The centrepiece of Anderson & Garland’s sale in Westerhope, near Newcastle, last month was the eclectic Walton Temple collection.
Starting his career in the Merchant Navy, Mr Temple (1921-2014)
later returned to his native North East to work for an engineering
manager at the Swan Hunter shipyard in its heyday.
The fruit of his labour displayed in his modest North Tyneside
home was a substantial assemblage of ceramics, glass and
antiquarian books acquired across four decades from local sources
and the best South of England dealers. A £147,375 collection
included Sunderland Bridge rummers from Asprey, Liverpool, Jacobite
glass from Delomosne, ship jugs from Jonathan Horne and period
Meissen figures from Yvonne Adams.
"Walton was known in the salerooms," said Anderson & Garland
director Julian Thomson, "but you never know what people have
managed to amass so when we entered a bungalow in Cullercoats we
didn't know what to expect. As it turned out, the collection was
Creamwares and pearlwares printed with maritime and related
subjects had been the early focus of Mr Temple's acquisitiveness.
Buying in the 1970s and '80s, close to 100 pieces were offered here
- a perfect cross-section of the commemoratives produced in the
pottery strongholds of Liverpool, Leeds, Newcastle and
Staffordshire in the late 18th and early 19th century. Many items
came with their original purchase receipts.
Above: Walton Temple (1921-2014), a former engineering
manager at the Swan Hunter shipyard, whose collection was sold by
auctioneers Anderson & Garland.
In relative terms at least, prices in this area have fallen
since Mr Temple was buying. But, alongside the modest £190 bid for
a jug printed with The Merry Sailor and a ship
inscribed Diligence, Adam Thomson (it had been
bought from Jonathan Horne in 1975 for £118) were bolder sums such
as the £2200 for an 11in (27cm) ship bowl that had been acquired in
the same year (from David B. Newbon) for £300.
This was made for export - the triple-mast ship flying a
Prussian flag and the inscription reading: Wilhelm Heinrich Van
Elbing, Capt. Jacob Witt, Van Pillaw 1800. Biographical detail
such as this does help generate interest.
Also proving popular at the sale on June 17-19 was a 9in (22cm)
Wedgwood 'Quebec' jug printed with The Death of General
Wolfe after Benjamin West - bought from J. & J. May
in 1986 for £685 and sold here at £1100 - while a rare political
commemorative, a blue and white pearlware bowl c.1800 inscribed
French Liberty and printed with a verse and
Gillray's famous cartoon of a Sans Culotte eating raw onions, took
Doubtless Mr Temple felt his collection of maritime wares would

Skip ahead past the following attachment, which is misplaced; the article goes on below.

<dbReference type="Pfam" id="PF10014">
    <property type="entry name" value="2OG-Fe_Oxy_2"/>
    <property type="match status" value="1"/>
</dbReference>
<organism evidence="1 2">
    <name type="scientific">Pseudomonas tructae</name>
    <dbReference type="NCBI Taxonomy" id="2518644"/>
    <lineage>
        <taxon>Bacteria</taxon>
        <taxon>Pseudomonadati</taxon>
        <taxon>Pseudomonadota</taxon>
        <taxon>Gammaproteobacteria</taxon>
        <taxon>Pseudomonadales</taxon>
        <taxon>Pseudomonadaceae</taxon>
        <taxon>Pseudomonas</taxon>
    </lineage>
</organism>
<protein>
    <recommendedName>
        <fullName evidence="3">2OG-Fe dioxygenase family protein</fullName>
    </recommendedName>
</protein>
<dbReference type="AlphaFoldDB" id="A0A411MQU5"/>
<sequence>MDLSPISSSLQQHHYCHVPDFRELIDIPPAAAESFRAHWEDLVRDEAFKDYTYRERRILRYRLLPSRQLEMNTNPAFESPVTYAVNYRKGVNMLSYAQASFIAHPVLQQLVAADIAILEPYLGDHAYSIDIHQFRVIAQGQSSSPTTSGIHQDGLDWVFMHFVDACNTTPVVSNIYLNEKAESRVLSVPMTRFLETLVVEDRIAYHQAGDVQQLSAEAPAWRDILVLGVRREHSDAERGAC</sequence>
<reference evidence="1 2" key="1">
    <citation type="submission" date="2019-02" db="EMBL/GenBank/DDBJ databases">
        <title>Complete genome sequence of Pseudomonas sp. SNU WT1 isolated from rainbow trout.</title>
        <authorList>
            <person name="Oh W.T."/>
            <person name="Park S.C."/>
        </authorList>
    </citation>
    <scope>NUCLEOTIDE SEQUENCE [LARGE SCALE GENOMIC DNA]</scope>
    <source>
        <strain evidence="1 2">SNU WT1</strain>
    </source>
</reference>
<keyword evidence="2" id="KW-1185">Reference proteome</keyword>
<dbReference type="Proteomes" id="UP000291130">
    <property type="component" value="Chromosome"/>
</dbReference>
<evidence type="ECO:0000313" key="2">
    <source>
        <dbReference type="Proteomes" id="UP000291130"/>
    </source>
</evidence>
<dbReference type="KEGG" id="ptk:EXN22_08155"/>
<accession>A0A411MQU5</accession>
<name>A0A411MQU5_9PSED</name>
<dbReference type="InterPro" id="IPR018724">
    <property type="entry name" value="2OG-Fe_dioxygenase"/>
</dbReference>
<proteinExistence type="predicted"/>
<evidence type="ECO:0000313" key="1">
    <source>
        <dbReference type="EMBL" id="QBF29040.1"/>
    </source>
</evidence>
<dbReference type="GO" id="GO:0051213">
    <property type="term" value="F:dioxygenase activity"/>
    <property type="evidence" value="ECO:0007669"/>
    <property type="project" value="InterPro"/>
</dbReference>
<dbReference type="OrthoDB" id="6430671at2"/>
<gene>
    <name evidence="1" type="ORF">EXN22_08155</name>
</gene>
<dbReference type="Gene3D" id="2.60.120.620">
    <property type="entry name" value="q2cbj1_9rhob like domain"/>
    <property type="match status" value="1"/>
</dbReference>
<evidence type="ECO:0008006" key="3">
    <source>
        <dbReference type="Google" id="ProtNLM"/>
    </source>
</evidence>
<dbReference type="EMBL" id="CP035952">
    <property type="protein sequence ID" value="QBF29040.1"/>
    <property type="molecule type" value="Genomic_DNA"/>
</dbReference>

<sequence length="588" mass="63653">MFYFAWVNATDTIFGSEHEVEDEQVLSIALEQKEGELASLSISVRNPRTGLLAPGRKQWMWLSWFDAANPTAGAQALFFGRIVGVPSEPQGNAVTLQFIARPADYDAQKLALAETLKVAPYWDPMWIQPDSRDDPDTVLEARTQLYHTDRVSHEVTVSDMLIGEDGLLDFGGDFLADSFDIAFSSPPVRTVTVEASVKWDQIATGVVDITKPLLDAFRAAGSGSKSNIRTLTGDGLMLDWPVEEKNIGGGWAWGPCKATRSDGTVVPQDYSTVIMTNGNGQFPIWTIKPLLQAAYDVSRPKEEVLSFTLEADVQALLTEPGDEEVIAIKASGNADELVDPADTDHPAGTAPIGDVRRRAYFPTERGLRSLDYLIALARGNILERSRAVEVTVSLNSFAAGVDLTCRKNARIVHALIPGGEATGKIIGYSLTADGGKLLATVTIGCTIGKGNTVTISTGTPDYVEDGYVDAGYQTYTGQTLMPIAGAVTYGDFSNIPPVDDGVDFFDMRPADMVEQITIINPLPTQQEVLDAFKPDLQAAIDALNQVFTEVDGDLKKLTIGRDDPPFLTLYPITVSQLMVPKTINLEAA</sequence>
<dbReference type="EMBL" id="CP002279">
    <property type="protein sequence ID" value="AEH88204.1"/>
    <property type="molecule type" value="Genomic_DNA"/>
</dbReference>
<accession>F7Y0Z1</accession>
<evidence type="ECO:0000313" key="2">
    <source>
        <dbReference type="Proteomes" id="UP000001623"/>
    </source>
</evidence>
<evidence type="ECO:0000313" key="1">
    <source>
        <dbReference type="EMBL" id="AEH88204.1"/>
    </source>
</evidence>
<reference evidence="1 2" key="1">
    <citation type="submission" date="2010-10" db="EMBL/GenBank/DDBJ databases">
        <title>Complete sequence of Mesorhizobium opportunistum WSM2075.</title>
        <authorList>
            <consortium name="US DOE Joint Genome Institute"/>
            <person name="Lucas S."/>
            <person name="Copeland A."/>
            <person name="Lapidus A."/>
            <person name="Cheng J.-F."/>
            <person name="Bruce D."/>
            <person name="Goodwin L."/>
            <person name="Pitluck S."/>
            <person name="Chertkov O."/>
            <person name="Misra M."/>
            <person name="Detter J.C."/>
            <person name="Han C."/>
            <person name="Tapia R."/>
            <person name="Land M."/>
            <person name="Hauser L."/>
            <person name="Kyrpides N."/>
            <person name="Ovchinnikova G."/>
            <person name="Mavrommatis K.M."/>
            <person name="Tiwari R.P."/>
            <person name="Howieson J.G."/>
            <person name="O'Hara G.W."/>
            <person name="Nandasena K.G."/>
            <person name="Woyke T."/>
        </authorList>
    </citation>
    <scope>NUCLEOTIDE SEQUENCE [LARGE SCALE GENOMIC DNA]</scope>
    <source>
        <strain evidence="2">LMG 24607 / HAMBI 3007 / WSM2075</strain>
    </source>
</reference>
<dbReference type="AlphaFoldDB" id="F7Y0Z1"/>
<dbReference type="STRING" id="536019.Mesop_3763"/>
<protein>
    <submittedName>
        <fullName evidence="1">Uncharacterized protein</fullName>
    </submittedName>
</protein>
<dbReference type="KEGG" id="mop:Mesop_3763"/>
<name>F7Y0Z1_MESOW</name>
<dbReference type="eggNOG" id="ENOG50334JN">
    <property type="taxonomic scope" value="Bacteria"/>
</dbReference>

not be complete without a Liverpool delft ship bowl. He had finally
bought one from Stockspring Antiques in 1990 for £4400.
It was not in the best condition (broken and repaired) but was
nicely painted in underglaze blue and iron red with coastal scenes,
mythological figures and a vessel in full sail inscribed and dated
Success to the Molly, 1755. Estimated at £1000-1500 (all
of the vendor's more recent purchases were pitched well below
previous retail levels), it took £4200.
Bacchus punch bowl
Also from Liverpool, but this time in Seth Pennington's
porcelain, a blue and white punch bowl c.1780 painted with scenes
of Bacchus carousing and sportsmen shooting game, acquired from
Klaber & Klaber in 1980 for £550, sold here at £3400.
Porcelain, glass and enamels became the focus of Walton Temple's
purchases - or his 'loot', as he liked to called them - later in
his collecting life.
He owned three of the gilt-metal-mounted 'Girl-in-a-Swing'
porcelain 'toys' made at the St James's workshop of Charles Gouyn
c.1750-60. Just 3¾in (9cm) high, a scent bottle formed as a girl
playing the hurdy-gurdy with gold mounts c.1750 more than doubled
hopes at £3800.
Some outstanding English enamels had been bought from Lawrence
Gould less than a decade ago. Returning to the market after only a
handful of years, they experienced mixed fortunes.
A Bilston bonbonnière in the form of a tabby cat head decorated
to the lid with a seated lady and cat chasing a mouse, c.1770
bought in 2007 for a full retail price of £5000 took just £1100 at
auction. A better return was seen for a mauve-printed snuff box
made in Battersea, c.1765 that carried a coat of arms to the lid
and a profile portrait of Georgius II Rex. Acquired in
2006 for £2100, it brought £2200.
Among Mr Temple's final acquisitions had been a 6in (15cm) 'rock
crystal' style glass vase worked with sea nymphs, mermen and
dolphins of the type assocated with Stevens & Williams. Sold by
Anderson & Garland in 2010 for £2500, this time around it
managed a more modest £1150.
The breadth and quality of the Temple collection attracted
higher numbers than usual to the North East, as well as around 1000
registered internet bidders who accounted for close to half of the
The buyer's premium was 19.5%.
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